The Wild Parrots of Telegraph Hill Parent Review
Twenty-six years ago, Mark Bittner drifted into San Francisco just as the hippie era faded to a close. Originally a native of Washington State, the aspiring poet/singer/songwriter hoped to break into the music industry. Those dreams never materialized. Instead, he became content eking out an existence doing odd jobs, feeding on the generosity of cafe vendors, and looking for rent-free shelter (on roof tops or warehouses). Sometime during the late 1980s, his life on the streets brought him in contact with The Wild Parrots of Telegraph Hill.
Equally displaced, the beautiful green and red, Cherry-headed Conures (also known as Red-masked Parakeets), believed to be escaped or abandoned pets, have made a home for themselves along the city's north waterfront. Indigenous to Ecuador and Peru, the birds have survived by forming a flock with others from their species, adapting their diet to the local pickings (including fruit growing on backyard trees and kind donations found in birdfeeders), and building nests in available palm trees.
Taking up residence in a small cottage perched on the side of Telegraph Hill (owned by a landlord who never exacted payment, of course), Mark began offering sunflower seeds to the colorful tree dwellers. Although it took about a year, he eventually coaxed the nervous creatures to eat from his hand. His patient efforts gave him plenty of time to observe the Conures, which he also named.
As the documentary unfolds, Mark's narrative introduces the viewer to the likes of Picasso and Sophie (a snuggling couple that define the phrase "love birds"), Mingus (a social animal who prefers the company of people to his feathered friends), and Conner (a Blue-crowned Conure who's a loner and misfit because of his different breed). Thanks to the photography of Judy Irving, the producer /director/cinematographer/editor, the audience is able to see the remarkable parrots through the eyes of their loving benefactor.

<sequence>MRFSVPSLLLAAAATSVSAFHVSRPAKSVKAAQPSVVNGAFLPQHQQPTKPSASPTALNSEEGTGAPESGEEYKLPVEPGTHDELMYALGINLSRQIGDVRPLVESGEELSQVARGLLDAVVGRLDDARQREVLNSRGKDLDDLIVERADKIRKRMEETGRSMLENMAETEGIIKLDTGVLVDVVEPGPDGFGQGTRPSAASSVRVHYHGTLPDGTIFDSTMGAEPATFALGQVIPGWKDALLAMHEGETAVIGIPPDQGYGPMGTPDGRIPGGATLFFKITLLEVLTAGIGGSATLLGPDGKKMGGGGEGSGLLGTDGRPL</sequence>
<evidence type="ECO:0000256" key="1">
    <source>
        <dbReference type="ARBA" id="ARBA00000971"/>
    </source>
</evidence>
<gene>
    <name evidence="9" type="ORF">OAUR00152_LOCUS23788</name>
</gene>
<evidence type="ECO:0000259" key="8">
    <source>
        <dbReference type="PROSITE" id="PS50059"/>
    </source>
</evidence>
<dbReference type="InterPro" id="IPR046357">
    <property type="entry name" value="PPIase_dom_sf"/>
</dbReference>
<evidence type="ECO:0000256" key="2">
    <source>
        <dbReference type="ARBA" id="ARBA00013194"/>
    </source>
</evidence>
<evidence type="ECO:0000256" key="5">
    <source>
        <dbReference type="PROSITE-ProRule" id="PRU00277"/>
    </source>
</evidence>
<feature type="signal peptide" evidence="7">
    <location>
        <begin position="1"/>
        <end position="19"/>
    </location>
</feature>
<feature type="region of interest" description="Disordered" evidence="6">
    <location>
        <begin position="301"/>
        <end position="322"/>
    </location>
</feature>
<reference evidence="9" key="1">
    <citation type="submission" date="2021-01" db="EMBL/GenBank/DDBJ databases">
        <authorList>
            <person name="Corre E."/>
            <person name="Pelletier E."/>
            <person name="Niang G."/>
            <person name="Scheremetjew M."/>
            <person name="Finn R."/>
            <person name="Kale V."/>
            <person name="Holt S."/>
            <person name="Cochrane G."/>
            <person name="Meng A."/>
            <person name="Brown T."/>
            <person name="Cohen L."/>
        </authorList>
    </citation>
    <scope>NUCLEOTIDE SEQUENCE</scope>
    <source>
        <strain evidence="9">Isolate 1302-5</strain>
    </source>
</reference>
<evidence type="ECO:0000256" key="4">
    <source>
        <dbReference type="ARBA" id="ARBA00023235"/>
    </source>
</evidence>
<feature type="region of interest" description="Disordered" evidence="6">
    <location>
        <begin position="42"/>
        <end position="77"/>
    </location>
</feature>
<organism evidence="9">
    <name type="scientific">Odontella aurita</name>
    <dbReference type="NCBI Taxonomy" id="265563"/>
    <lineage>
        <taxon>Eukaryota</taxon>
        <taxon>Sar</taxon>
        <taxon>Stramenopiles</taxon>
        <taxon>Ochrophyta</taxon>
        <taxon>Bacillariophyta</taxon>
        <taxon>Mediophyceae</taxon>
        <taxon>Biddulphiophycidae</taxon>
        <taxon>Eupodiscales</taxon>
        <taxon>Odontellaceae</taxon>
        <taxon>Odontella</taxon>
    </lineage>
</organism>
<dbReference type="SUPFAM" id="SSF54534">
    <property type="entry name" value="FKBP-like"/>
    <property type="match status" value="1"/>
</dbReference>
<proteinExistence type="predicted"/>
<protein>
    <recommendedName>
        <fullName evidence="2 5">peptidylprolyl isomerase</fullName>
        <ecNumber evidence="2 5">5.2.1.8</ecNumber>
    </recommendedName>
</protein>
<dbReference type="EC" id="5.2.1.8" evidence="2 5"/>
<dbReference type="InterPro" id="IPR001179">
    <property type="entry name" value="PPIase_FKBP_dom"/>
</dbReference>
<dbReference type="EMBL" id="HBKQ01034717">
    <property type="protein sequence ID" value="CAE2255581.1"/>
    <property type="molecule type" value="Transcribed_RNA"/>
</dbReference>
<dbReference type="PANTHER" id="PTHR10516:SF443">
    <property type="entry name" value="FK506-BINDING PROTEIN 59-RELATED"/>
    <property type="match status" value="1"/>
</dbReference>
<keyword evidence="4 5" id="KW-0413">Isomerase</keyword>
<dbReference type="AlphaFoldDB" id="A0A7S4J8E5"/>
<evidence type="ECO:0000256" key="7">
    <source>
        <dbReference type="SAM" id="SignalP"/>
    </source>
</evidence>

A reminder these birds are wild, despite their urban environment, comes when a Red-tipped Hawk circles Mark's favorite feeding spot. Encounters with these predators sometimes result in sad endings, as do a few of the other stories that are told. However, parents need not worry about watching this film with their children. These tales, along with pecking disputes and nursing the sick or wounded, are described with tenderness and optimism by a man who knows life can be hard but is still capable of bringing joy and wonderment.
Much of that joy is shared throughout this production, as Mark realizes he may have accidentally stumbled upon the meaning and purpose of his life--answers he has spent a long time seeking. While not everyone will agree with his philosophical musings, it's hard to argue against his belief in the right of every living thing to discover its place and reason for being. Watching Mark's evolution brings hope the transplanted parrots will be similarly successful in claiming a niche on foreign soil.Theatrical release February 10, 2005. Updated February 13, 2012
The Wild Parrots of Telegraph Hill Parents Guide
What parallels exist between Mark and the flock of parrots he befriends? How are these used to build the story in the movie?
Judy Irving, the producer/director, is introduced to the audience during the film. This is unusual for a documentary, where the traditional format dictates the behind-the-camera crew should never cross that line. Why do you think she made this creative decision? Does it add or distract from the final product?